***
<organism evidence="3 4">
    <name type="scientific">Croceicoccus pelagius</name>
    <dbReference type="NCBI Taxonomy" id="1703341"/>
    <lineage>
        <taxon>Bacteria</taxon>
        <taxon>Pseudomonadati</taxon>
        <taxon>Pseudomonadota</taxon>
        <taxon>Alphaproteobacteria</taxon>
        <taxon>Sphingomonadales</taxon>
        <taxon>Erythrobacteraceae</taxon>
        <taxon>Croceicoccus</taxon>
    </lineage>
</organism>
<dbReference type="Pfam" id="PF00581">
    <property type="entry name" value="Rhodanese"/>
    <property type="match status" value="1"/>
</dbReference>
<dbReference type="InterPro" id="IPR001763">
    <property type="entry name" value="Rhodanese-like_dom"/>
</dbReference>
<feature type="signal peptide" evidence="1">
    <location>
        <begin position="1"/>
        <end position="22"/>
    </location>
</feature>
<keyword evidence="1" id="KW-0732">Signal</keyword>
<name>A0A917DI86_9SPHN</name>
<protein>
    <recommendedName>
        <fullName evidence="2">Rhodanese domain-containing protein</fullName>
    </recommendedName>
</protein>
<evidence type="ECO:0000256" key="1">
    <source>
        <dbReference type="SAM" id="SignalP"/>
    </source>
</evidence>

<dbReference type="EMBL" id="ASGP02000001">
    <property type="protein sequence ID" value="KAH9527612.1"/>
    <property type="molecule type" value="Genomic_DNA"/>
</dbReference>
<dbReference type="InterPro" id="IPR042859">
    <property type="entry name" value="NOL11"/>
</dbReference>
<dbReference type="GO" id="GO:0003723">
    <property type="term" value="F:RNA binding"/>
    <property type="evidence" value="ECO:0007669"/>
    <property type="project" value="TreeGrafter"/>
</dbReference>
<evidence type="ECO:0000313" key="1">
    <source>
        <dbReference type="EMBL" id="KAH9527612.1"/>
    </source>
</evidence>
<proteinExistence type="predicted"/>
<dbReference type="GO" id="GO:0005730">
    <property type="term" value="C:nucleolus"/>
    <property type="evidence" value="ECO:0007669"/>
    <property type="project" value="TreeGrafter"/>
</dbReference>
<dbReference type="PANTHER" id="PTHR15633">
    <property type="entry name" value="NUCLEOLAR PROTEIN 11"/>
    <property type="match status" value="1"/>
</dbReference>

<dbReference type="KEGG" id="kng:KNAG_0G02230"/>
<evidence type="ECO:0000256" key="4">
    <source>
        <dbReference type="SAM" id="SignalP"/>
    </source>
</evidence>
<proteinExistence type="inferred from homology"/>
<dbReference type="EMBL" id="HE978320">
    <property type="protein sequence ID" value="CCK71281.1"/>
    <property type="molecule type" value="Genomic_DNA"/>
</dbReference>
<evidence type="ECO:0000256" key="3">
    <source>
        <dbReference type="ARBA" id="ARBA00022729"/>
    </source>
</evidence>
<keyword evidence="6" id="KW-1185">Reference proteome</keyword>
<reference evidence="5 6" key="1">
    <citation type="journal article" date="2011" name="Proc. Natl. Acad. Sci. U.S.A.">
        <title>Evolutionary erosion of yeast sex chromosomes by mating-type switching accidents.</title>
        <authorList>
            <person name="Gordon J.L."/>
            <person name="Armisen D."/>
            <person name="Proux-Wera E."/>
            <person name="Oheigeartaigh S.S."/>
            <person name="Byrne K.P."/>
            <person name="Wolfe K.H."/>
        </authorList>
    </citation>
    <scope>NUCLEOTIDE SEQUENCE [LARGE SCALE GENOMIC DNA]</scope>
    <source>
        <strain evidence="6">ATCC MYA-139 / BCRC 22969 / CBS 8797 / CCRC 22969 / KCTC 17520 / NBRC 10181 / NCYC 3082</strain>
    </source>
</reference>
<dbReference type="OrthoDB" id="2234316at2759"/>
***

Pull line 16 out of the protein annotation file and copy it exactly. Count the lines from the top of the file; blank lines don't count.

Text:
    <property type="match status" value="1"/>